Unbinding Isaac


Unbinding Isaac

The Significance of the Akedah for Modern Jewish Thought

Aaron Koller

264 pages
3 illustrations, 2 indexes


July 2020


$40.00 Add to Cart
eBook (EPUB)
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July 2020


$40.00 Add to Cart
eBook (PDF)
Ebook purchases delivered via Leaf e-Reader

July 2020


$40.00 Add to Cart

About the Book

Unbinding Isaac takes readers on a trek of discovery for our times into the binding of Isaac story. Nineteenth-century Danish philosopher Søren Kierkegaard viewed the story as teaching suspension of ethics for the sake of faith, and subsequent Jewish thinkers developed this idea as a cornerstone of their religious worldview. Aaron Koller examines and critiques Kierkegaard’s perspective—and later incarnations of it—on textual, religious, and ethical grounds. He also explores the current of criticism of Abraham in Jewish thought, from ancient poems and midrashim to contemporary Israel narratives, as well as Jewish responses to the Akedah over the generations.

Finally, bringing together these multiple strands of thought—along with modern knowledge of human sacrifice in the Phoenician world—Koller offers an original reading of the Akedah. The biblical God would like to want child sacrifice—because it is in fact a remarkable display of devotion—but more than that, he does not want child sacrifice because it would violate the child’s autonomy. Thus, the high point in the drama is not the binding of Isaac but the moment when Abraham is told to release him. The Torah does not allow child sacrifice, though by contrast, some of Israel’s neighbors viewed it as a religiously inspiring act. The binding of Isaac teaches us that an authentically religious act cannot be done through the harm of another human being.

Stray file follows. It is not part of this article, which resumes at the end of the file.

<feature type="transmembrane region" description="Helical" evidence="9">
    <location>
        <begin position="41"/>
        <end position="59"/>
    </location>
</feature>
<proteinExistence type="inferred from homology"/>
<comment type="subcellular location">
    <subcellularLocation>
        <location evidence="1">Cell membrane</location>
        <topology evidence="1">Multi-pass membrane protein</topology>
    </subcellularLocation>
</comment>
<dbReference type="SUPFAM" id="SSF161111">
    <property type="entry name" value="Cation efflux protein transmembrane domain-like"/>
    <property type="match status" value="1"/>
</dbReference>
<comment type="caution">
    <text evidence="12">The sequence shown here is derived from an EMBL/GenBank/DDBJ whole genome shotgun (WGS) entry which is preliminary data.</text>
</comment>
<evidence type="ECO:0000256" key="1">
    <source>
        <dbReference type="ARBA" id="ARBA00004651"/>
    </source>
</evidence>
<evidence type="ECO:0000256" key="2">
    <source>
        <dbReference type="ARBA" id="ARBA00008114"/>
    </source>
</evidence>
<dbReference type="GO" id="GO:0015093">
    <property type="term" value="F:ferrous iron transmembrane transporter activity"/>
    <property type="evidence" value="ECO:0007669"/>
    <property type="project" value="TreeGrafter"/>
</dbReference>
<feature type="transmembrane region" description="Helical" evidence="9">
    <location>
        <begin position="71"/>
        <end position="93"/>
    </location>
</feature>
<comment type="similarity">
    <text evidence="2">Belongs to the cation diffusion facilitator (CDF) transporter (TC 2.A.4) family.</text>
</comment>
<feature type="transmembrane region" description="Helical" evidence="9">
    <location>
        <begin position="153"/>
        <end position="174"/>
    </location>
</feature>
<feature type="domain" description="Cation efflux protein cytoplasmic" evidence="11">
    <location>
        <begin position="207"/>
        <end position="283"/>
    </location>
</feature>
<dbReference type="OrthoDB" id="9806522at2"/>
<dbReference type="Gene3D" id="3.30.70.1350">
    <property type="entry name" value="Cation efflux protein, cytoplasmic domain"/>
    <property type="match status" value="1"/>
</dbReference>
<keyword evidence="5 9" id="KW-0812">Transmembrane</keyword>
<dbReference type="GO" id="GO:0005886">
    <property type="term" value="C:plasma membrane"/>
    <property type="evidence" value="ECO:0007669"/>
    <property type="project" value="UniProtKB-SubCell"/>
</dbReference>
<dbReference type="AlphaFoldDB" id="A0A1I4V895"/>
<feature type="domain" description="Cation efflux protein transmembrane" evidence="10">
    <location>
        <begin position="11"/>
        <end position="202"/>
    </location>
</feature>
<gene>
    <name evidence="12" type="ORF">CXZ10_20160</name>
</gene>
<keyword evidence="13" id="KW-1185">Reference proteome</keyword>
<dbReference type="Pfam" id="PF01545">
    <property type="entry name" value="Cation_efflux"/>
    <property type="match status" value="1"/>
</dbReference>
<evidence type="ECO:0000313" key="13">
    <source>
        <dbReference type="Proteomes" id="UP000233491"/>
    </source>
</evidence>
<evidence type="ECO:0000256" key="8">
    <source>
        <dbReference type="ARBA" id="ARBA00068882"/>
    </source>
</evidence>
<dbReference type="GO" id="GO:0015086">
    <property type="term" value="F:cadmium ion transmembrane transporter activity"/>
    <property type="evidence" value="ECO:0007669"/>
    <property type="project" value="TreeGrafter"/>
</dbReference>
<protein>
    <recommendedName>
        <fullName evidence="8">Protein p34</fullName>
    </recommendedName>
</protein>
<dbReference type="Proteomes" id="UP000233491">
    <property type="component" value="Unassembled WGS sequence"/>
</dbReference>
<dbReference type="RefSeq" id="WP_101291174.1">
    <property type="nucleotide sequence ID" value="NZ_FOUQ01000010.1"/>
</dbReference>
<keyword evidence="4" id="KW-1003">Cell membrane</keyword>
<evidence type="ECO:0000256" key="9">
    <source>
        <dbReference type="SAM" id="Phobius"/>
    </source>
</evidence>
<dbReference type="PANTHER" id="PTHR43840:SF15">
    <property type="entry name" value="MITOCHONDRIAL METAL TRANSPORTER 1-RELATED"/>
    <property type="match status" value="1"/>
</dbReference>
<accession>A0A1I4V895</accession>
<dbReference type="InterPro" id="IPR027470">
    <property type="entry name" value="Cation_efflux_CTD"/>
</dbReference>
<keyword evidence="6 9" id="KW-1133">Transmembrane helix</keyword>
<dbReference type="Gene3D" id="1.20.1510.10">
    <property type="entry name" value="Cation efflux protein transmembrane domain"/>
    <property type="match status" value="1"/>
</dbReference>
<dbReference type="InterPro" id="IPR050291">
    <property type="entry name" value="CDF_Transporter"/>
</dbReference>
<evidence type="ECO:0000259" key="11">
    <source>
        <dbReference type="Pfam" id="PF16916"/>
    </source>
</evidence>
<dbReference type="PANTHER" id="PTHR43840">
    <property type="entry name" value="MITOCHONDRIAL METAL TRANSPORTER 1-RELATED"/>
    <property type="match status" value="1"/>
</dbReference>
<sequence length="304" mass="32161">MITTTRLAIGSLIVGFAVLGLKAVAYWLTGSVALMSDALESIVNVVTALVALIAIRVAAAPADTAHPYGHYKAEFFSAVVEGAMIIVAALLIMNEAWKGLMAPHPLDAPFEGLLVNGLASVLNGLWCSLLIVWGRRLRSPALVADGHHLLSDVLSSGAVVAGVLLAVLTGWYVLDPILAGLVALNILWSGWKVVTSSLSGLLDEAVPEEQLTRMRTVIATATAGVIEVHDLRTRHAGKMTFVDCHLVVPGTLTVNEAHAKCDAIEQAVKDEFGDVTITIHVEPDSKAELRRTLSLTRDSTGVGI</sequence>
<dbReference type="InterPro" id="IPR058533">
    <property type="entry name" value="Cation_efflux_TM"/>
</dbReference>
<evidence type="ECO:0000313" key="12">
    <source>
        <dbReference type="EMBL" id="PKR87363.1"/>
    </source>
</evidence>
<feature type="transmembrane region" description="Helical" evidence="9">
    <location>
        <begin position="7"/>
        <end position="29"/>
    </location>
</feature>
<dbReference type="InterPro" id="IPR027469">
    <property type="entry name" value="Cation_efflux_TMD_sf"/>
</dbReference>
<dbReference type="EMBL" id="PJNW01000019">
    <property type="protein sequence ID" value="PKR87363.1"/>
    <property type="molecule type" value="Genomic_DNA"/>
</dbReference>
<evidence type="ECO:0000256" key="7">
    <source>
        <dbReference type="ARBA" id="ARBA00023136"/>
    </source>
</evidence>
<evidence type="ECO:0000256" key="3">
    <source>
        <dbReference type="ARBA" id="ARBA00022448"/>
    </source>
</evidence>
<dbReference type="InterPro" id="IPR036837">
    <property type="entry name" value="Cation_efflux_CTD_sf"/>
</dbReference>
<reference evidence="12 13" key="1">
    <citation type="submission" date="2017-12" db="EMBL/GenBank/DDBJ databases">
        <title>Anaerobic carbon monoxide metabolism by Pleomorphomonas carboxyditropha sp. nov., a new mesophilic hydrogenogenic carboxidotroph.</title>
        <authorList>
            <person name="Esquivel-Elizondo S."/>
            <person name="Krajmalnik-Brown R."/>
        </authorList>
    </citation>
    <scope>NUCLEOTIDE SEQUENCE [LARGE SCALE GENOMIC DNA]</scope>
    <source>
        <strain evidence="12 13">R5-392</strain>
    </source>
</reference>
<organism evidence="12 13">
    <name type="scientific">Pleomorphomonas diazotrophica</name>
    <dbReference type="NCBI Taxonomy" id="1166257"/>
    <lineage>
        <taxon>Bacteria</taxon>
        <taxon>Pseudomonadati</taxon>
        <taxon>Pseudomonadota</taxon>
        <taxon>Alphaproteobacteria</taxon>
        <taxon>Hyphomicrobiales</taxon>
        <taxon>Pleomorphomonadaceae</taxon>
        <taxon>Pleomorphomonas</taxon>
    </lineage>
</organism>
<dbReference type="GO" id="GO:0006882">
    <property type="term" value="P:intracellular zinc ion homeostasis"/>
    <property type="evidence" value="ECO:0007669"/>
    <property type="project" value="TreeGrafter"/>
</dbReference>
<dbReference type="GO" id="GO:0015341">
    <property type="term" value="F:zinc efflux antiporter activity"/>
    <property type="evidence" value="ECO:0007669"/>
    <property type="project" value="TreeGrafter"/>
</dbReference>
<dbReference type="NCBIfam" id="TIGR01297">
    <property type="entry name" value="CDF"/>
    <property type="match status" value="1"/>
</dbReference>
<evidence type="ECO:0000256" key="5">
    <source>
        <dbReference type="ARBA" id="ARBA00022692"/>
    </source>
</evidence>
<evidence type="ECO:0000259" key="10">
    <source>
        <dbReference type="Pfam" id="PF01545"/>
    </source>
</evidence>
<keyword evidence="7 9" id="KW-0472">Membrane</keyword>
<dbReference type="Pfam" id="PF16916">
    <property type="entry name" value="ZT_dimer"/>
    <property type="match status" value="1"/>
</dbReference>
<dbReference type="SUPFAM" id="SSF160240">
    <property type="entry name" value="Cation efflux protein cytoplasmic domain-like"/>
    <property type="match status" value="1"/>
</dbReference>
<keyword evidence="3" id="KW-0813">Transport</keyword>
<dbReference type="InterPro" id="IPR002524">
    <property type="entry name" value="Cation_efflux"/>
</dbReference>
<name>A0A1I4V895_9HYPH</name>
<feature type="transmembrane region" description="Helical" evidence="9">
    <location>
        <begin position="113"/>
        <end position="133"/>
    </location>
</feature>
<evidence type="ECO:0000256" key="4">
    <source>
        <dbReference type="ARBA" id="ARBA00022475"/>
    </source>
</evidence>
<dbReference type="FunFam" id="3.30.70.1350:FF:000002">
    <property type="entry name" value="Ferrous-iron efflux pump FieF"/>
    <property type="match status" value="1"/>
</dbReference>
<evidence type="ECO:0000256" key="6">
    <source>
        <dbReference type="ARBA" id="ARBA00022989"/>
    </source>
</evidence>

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Author Bio

Aaron Koller is a professor of Near Eastern studies at Yeshiva University and chair of the Department of Jewish Studies at Yeshiva College. He is author of The Ancient Hebrew Semantic Field of Cutting Tools and Esther in Ancient Jewish Thought as well as numerous studies in Semitic philology. Koller has served as a visiting professor at the Hebrew University in Jerusalem and held research fellowships at the Albright Institute for Archaeological Research and the Hartman Institute. He lives in Queens, New York, with his wife, Shira Hecht-Koller, and their children.



"[A] provocative study."—Publishers Weekly

"Unbinding Isaac is a lucid thesis-driven tour of some of the most important interpretations of the Akedah."—Abraham Socher, Jewish Review of Books

"[An] engaging and relevant book of impressive scholarly work on a critical biblical theme with ever-lingering vibrations and variations, interpretations and implications. . . . A well-prepared and helpful study and discussion guide is available at jps.org/books/unbinding-isaac."—CCAR Journal: The Reform Jewish Quarterly

"An extraordinarily efficient and effective effort to call us to, and equip us for, a reading [of the Akedah] that is 'both textually cohesive and ethically defensible.' . . . Seeking that higher perception [of God's will], Koller's work so vitally teaches us, is a mission we can and must pursue, and pursue indefinitely."—Tradition